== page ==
by Michael Marshall When we search for the seat of humanity, are we looking at the wrong part of the brain? Most neuroscientists assume that the neocortex, the brain's distinctive folded outer layer, is the thing that makes us uniquely human. But a new study suggests that another part of the brain, the cerebellum, grew much faster in our ape ancestors. "Contrary to traditional wisdom, in the human lineage the cerebellum was the part of the brain that accelerated its expansion most rapidly, rather than the neocortex," says Rob Barton of Durham University in the UK. With Chris Venditti of the University of Reading in the UK, Barton examined how the relative sizes of different parts of the brain changed as primates evolved. During the evolution of monkeys, the neocortex and cerebellum grew in tandem, a change in one being swiftly followed by a change in the other. But starting with the first apes around 25 million years ago through to chimpanzees and humans, the cerebellum grew much faster. As a result, the cerebellums of apes and humans contain far more neurons than the cerebellum of a monkey, even if that monkey were scaled up to the size of an ape. "The difference in ape cerebellar volume, relative to a scaled monkey brain, is equal to 16 billion extra neurons," says Barton. "That's the number of neurons in the entire human neocortex." © Copyright Reed Business Information Ltd.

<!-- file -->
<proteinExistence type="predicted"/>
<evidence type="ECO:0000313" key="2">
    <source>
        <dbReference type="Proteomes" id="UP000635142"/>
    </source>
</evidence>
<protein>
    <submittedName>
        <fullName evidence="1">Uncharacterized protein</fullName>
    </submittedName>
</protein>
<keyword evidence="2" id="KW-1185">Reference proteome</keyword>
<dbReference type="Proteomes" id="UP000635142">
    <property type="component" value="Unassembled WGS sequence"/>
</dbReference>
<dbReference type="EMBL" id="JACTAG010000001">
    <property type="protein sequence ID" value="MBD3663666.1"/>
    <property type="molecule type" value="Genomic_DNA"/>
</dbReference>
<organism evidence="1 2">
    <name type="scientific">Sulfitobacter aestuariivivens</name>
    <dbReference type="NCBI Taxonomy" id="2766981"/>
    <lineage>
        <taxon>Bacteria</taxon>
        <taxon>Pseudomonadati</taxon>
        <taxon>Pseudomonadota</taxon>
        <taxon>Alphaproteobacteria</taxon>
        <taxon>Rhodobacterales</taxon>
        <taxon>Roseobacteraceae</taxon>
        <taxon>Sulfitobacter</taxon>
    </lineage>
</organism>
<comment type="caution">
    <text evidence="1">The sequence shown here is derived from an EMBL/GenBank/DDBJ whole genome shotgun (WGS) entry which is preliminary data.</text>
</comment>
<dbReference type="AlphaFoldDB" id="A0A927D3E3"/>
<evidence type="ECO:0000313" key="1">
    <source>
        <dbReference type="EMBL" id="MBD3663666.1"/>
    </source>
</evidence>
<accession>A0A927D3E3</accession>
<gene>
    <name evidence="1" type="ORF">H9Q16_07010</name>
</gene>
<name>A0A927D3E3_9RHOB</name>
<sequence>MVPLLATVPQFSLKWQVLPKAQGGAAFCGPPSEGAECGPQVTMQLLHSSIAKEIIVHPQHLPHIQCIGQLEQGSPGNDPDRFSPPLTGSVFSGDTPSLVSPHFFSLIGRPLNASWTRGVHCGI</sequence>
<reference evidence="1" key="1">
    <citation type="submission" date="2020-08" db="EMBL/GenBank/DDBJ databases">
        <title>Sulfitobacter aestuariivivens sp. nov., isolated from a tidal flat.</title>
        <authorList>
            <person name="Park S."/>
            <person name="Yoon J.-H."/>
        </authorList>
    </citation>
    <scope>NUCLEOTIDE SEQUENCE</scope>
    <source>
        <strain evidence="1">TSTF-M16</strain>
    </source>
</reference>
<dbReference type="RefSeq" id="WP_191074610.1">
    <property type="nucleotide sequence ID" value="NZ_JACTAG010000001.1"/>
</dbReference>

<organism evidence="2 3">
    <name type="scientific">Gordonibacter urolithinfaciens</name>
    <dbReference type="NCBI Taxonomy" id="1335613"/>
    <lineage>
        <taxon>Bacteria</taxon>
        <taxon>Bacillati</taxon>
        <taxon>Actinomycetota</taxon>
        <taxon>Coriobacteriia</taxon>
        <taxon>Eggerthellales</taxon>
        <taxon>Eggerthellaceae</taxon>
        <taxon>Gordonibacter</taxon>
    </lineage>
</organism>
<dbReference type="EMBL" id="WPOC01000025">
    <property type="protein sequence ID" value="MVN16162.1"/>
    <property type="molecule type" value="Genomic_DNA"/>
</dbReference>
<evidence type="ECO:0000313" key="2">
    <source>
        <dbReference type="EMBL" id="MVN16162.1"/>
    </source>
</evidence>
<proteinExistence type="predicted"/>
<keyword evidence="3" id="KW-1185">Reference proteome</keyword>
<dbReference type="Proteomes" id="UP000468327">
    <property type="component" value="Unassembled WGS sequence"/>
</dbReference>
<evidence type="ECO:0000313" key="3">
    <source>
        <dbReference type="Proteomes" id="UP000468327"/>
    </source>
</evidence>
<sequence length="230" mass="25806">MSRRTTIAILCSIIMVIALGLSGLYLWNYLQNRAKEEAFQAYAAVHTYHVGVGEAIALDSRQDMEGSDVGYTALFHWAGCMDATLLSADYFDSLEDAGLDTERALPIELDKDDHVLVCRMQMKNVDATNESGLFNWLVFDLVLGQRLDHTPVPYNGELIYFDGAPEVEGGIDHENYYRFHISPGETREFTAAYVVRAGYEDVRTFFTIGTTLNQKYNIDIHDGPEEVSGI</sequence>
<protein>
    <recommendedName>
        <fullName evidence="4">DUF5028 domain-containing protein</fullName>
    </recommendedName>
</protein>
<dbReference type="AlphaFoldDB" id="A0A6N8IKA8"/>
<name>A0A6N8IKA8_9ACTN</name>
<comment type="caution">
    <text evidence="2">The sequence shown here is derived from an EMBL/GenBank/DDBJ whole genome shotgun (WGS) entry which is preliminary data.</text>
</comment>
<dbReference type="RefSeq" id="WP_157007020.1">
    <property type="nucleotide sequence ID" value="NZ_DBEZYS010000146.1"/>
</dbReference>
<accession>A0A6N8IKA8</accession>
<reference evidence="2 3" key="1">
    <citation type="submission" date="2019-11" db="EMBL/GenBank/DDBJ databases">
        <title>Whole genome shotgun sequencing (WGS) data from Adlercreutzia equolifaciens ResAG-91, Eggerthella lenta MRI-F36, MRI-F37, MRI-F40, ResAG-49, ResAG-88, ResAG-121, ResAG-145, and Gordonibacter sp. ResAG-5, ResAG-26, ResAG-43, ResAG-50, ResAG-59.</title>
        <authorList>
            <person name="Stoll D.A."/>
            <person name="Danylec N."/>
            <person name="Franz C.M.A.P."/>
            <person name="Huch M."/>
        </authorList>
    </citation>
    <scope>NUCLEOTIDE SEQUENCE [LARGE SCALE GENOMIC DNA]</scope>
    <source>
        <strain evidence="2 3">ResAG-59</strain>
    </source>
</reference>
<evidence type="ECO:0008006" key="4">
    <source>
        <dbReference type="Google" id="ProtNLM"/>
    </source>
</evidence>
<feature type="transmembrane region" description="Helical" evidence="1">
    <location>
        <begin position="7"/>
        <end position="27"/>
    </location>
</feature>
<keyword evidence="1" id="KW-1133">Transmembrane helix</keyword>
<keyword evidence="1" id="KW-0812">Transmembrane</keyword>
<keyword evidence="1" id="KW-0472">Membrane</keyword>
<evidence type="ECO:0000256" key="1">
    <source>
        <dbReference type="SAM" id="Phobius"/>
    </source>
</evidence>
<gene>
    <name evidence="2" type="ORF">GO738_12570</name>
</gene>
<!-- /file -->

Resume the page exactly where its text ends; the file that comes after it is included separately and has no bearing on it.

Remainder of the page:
By Fredrick Kunkle Years ago, many scientists assumed that a woman’s heart worked pretty much the same as a man’s. But as more women entered the male-dominated field of cardiology, many such assumptions vanished, opening the way for new approaches to research and treatment. A similar shift is underway in the study of Alzheimer’s disease. It has long been known that more women than men get the deadly neurodegenerative disease, and an emerging body of research is challenging the common wisdom as to why. Although the question is by no means settled, recent findings suggest that biological, genetic and even cultural influences may play heavy roles. Of the more than 5 million people in the United States who have been diagnosed with Alzheimer’s, the leading cause of dementia, two-thirds are women. Because advancing age is considered the biggest risk factor for the disease, researchers largely have attributed that disparity to women’s longer life spans. The average life expectancy for women is 81 years, compared with 76 for men. Yet “even after taking age into account, women are more at risk,” said Richard Lipton, a physician who heads the Einstein Aging Study at Albert Einstein College of Medicine in New York. With the number of Alzheimer’s cases in the United States expected to more than triple by 2050, some researchers are urging a greater focus on understanding the underlying reasons women are more prone to the disease and on developing gender-specific treatments. .